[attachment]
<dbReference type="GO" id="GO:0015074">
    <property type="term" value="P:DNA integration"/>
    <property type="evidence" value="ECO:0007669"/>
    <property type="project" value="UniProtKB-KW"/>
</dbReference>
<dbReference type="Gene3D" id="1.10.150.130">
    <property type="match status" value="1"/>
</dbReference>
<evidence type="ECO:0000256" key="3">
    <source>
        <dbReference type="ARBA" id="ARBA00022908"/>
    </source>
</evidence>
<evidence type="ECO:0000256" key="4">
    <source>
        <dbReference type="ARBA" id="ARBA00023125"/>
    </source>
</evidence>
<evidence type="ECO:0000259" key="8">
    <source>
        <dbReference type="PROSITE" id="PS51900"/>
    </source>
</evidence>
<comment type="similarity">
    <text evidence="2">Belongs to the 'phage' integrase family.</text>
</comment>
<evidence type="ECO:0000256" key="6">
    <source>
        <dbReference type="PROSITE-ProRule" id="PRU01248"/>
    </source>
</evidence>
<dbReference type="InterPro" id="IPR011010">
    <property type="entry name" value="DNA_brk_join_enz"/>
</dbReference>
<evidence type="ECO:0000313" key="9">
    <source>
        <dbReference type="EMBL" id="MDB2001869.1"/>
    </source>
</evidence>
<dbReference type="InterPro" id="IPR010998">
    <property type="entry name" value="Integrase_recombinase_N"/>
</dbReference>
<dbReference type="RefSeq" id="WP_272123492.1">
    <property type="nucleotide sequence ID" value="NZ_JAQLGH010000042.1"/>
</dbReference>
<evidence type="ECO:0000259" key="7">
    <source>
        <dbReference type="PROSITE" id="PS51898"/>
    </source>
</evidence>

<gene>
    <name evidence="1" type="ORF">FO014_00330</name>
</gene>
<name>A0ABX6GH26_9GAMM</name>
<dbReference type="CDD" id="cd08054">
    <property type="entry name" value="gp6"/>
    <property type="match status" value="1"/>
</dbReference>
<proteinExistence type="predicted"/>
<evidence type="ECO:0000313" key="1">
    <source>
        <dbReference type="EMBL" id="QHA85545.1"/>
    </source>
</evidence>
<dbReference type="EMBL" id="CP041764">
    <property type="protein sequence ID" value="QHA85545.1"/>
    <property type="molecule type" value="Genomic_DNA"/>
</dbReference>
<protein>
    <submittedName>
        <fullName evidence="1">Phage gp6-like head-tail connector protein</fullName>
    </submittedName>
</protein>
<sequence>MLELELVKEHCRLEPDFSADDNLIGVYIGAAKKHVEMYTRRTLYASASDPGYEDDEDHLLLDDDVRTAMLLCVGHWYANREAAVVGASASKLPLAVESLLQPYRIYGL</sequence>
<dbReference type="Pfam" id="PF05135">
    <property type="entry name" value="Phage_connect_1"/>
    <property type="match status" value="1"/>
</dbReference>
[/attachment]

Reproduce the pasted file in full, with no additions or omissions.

<dbReference type="GO" id="GO:0015074">
    <property type="term" value="P:DNA integration"/>
    <property type="evidence" value="ECO:0007669"/>
    <property type="project" value="UniProtKB-KW"/>
</dbReference>
<dbReference type="Gene3D" id="1.10.150.130">
    <property type="match status" value="1"/>
</dbReference>
<evidence type="ECO:0000256" key="3">
    <source>
        <dbReference type="ARBA" id="ARBA00022908"/>
    </source>
</evidence>
<evidence type="ECO:0000256" key="4">
    <source>
        <dbReference type="ARBA" id="ARBA00023125"/>
    </source>
</evidence>
<evidence type="ECO:0000259" key="8">
    <source>
        <dbReference type="PROSITE" id="PS51900"/>
    </source>
</evidence>
<comment type="similarity">
    <text evidence="2">Belongs to the 'phage' integrase family.</text>
</comment>
<evidence type="ECO:0000256" key="6">
    <source>
        <dbReference type="PROSITE-ProRule" id="PRU01248"/>
    </source>
</evidence>
<dbReference type="InterPro" id="IPR011010">
    <property type="entry name" value="DNA_brk_join_enz"/>
</dbReference>
<evidence type="ECO:0000313" key="9">
    <source>
        <dbReference type="EMBL" id="MDB2001869.1"/>
    </source>
</evidence>
<dbReference type="InterPro" id="IPR010998">
    <property type="entry name" value="Integrase_recombinase_N"/>
</dbReference>
<dbReference type="RefSeq" id="WP_272123492.1">
    <property type="nucleotide sequence ID" value="NZ_JAQLGH010000042.1"/>
</dbReference>
<evidence type="ECO:0000259" key="7">
    <source>
        <dbReference type="PROSITE" id="PS51898"/>
    </source>
</evidence>

<gene>
    <name evidence="1" type="ORF">FO014_00330</name>
</gene>
<name>A0ABX6GH26_9GAMM</name>
<dbReference type="CDD" id="cd08054">
    <property type="entry name" value="gp6"/>
    <property type="match status" value="1"/>
</dbReference>
<proteinExistence type="predicted"/>
<evidence type="ECO:0000313" key="1">
    <source>
        <dbReference type="EMBL" id="QHA85545.1"/>
    </source>
</evidence>
<dbReference type="EMBL" id="CP041764">
    <property type="protein sequence ID" value="QHA85545.1"/>
    <property type="molecule type" value="Genomic_DNA"/>
</dbReference>
<protein>
    <submittedName>
        <fullName evidence="1">Phage gp6-like head-tail connector protein</fullName>
    </submittedName>
</protein>
<sequence>MLELELVKEHCRLEPDFSADDNLIGVYIGAAKKHVEMYTRRTLYASASDPGYEDDEDHLLLDDDVRTAMLLCVGHWYANREAAVVGASASKLPLAVESLLQPYRIYGL</sequence>
<dbReference type="Pfam" id="PF05135">
    <property type="entry name" value="Phage_connect_1"/>
    <property type="match status" value="1"/>
</dbReference>